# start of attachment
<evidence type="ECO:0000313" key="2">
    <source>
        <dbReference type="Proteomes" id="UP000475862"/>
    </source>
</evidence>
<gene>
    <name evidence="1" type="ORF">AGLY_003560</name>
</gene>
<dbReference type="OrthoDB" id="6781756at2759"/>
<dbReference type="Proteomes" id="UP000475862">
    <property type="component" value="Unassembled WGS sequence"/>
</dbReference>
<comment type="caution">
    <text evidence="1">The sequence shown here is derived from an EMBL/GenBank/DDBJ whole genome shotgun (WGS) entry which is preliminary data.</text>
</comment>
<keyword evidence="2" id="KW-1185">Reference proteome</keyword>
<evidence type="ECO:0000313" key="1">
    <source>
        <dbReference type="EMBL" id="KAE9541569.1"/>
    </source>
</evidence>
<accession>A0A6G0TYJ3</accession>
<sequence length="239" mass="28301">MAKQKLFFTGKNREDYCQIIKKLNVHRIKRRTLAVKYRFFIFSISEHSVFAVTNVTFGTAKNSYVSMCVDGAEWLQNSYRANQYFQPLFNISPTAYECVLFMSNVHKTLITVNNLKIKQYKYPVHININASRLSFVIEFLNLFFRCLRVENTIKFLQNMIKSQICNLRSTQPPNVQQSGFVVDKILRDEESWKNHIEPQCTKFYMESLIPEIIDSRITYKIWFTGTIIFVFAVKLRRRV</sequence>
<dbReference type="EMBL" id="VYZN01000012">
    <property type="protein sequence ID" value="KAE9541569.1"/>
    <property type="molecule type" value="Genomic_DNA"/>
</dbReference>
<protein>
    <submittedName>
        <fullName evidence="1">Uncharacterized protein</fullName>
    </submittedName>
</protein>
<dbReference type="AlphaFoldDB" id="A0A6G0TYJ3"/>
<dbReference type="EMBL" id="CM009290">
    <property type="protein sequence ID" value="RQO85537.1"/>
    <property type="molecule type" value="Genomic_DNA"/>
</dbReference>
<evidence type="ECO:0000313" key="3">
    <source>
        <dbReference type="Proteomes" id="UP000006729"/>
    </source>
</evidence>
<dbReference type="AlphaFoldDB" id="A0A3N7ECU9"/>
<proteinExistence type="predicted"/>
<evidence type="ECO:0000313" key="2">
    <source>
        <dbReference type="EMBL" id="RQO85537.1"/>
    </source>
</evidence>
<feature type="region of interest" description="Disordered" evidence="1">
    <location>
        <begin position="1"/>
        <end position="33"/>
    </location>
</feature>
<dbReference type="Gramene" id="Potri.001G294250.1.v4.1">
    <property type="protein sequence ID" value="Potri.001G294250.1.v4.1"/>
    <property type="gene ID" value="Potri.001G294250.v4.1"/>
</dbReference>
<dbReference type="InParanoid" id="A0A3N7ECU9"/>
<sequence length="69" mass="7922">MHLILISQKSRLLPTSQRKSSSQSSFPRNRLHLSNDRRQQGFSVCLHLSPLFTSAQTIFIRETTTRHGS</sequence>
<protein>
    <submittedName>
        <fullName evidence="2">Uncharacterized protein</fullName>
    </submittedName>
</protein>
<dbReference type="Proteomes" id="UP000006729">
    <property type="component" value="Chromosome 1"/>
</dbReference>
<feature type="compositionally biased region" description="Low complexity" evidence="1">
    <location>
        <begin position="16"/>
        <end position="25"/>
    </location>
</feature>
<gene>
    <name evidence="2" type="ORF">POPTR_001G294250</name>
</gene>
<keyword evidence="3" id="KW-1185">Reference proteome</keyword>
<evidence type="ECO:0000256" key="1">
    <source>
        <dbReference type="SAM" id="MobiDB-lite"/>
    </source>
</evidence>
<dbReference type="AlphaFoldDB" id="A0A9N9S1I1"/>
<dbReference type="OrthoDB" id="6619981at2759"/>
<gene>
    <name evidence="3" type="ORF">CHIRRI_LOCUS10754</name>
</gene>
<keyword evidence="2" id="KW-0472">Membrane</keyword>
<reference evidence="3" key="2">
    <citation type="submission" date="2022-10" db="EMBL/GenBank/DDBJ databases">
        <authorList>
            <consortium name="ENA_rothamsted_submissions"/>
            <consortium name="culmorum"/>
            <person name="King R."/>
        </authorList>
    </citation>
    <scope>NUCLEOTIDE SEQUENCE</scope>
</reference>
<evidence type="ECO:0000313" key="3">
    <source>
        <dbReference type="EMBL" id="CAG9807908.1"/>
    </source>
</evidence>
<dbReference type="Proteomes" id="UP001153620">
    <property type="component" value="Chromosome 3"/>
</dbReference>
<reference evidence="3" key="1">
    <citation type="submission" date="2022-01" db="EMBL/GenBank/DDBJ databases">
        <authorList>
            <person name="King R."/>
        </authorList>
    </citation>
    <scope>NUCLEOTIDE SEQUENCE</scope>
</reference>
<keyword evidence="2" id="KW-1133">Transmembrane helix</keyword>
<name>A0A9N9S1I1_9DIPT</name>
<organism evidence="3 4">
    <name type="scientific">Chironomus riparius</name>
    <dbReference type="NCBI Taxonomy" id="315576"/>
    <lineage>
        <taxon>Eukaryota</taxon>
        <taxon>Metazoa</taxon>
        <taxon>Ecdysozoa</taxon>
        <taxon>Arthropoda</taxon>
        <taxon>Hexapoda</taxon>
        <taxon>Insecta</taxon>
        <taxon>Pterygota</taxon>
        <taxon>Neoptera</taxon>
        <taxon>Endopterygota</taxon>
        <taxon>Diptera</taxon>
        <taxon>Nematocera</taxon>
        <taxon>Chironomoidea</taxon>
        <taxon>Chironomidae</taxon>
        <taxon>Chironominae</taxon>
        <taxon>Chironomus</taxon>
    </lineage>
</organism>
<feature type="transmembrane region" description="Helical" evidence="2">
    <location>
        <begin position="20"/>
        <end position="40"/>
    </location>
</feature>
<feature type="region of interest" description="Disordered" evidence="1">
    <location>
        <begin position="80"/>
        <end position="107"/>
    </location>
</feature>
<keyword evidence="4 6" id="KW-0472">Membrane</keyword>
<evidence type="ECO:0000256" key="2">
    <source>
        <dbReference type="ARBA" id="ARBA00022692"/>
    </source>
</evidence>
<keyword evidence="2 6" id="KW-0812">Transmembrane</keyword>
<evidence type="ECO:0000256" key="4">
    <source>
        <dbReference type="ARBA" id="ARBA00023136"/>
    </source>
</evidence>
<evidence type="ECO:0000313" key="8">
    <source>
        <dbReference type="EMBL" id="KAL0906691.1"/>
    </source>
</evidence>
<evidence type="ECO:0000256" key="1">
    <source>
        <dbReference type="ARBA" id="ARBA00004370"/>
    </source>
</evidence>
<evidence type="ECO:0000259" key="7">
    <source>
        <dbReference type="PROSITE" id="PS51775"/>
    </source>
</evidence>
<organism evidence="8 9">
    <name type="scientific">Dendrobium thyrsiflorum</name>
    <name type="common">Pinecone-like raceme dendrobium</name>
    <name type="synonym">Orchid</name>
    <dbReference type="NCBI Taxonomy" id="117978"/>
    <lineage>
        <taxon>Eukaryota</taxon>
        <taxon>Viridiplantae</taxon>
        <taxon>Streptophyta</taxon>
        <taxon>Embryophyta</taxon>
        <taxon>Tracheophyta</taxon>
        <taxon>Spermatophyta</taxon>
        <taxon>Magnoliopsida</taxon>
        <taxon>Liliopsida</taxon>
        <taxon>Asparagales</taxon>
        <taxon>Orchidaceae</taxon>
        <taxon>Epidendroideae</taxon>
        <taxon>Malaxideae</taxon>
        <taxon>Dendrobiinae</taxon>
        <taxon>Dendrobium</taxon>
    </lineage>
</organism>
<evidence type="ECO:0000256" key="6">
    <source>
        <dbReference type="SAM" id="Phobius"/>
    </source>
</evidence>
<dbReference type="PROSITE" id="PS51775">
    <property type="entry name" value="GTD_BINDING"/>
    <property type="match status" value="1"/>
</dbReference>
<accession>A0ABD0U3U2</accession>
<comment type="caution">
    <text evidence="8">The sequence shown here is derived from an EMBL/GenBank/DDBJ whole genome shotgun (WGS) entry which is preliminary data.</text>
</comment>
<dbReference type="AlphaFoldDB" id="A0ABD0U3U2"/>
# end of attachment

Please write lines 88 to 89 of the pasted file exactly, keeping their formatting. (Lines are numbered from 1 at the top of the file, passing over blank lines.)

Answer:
    <name evidence="3" type="ORF">CHIRRI_LOCUS10754</name>
</gene>